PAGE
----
Confusion Matrix Calculator

Created by Wei Bin Loo
Reviewed by Dominik Czernia, PhD candidate and Jack Bowater
Last updated: Jan 26, 2022

With this confusion matrix calculator, we aim to help you to calculate various metrics that can be used to assess your machine learning model's performance. The confusion matrix is the most prevalent way of analyzing the results of a classification machine learning model. It is thus a critical topic to understand in this field.

We have prepared this article to help you understand what a confusion matrix is and how to calculate a confusion matrix. We will also explain how to interpret the confusion matrix examples to make sure you understand the concept thoroughly.

What is a confusion matrix in machine learning?

You can see a confusion matrix as way of measuring the performance of a classification machine learning model. It summarizes the results of a classification problem using four metrics: true positive, false negative, false positive, and true negative.

However, the use of a confusion matrix goes way beyond just these four metrics. Using these four metrics, the confusion matrix allows us to assess the performance of the classification machine learning model using more versatile metrics, such as accuracy, precision, recall, and more.

We will talk about the definitions of these metrics in detail in the next section. You will be able, for example, to calculate accuracy from the confusion matrix all by yourself!

How to read a confusion matrix?

After understanding the definition of a confusion matrix in machine learning, it's time to talk about how to read a confusion matrix.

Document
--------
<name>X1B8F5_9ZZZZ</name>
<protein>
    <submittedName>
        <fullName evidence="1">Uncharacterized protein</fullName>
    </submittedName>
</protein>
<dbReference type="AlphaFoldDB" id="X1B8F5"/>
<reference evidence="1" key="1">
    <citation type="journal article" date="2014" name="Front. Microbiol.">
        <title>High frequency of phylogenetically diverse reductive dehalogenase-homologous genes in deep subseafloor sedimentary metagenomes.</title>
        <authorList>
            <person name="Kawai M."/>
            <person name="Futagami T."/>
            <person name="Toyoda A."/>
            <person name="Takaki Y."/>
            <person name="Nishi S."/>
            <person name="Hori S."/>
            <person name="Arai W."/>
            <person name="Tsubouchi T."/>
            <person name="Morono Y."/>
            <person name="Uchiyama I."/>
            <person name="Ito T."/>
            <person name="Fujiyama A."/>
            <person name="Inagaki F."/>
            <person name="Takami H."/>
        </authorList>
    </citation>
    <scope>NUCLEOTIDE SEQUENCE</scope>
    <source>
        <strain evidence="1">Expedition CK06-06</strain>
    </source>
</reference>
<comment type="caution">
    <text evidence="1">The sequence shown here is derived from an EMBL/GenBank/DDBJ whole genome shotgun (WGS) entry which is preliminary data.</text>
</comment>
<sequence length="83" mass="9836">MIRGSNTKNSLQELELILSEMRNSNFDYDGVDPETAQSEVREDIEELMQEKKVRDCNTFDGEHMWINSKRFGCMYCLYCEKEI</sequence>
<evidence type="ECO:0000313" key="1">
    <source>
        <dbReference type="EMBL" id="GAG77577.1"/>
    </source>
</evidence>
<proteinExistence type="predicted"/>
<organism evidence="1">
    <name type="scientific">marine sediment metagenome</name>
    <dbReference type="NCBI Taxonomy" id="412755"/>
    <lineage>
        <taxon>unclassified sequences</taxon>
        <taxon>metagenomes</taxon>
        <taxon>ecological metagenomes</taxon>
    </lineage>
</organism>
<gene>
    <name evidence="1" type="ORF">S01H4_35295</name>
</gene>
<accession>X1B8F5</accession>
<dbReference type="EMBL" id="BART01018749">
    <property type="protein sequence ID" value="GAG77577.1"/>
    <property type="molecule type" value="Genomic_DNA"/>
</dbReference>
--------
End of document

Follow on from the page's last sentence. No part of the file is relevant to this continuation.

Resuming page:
A confusion matrix has four components:

  • True positive (TP) - These are the correct predictions made that are labeled as positive. You can input this and the below values in the confusion matrix calculator's first section.
  • False negative (FN) - These are the wrong predictions made that are labeled as negative.
  • False positive (FP) - These are the wrong predictions made that are labeled as positive.
  • True negative (TN) - These are the correct predictions made that are labeled as negative.

Using these four components, we can calculate various metrics to help us in analyzing the performance of the machine learning model:

  • accuracy - Accuracy is the proportion of the correct predictions in the confusion matrix out of all predictions made. You can calculate accuracy from confusion matrix, as well as other metrics, using our tool.
  • precision - Precision is the proportion of the correct predictions in the confusion matrix out of all positive predictions.
  • recall - Recall is the proportion of correct predictions in the confusion matrix out of all positive classes.
  • F1 score - F1 score allows you to compare low-precision models to high-recall models, or vice versa, by using the harmonic mean of precision and recall to punish extreme values.
  • TPR - True positive rate is the probability that a positive prediction will be true.
  • FNR - False negative rate is the probability of getting a type II error, which is wrongly labeling a negative class as positive.
  • FPR - False positive rate is the probability of getting a type I error, which is wrongly labeling a positive class as negative.
  • TNR - True negative rate is the probability that a negative prediction will be true.
  • FDR - False discovery rate is the ratio of the number of false positive to the total number of positive predictions.
  • MCC - Matthews correlation coefficient, also known as the phi coefficient, is a metric that measures the association between two binary variables.

Next, let's look at the calculations of these metrics using the confusion matrix example.

Confusion matrix calculator with an example

Finally, it is time to talk about the calculations. We will use the confusion matrix example below to demonstrate our calculation. Let's take the classification results below as an example:

  • TP: 80;
  • FN: 70;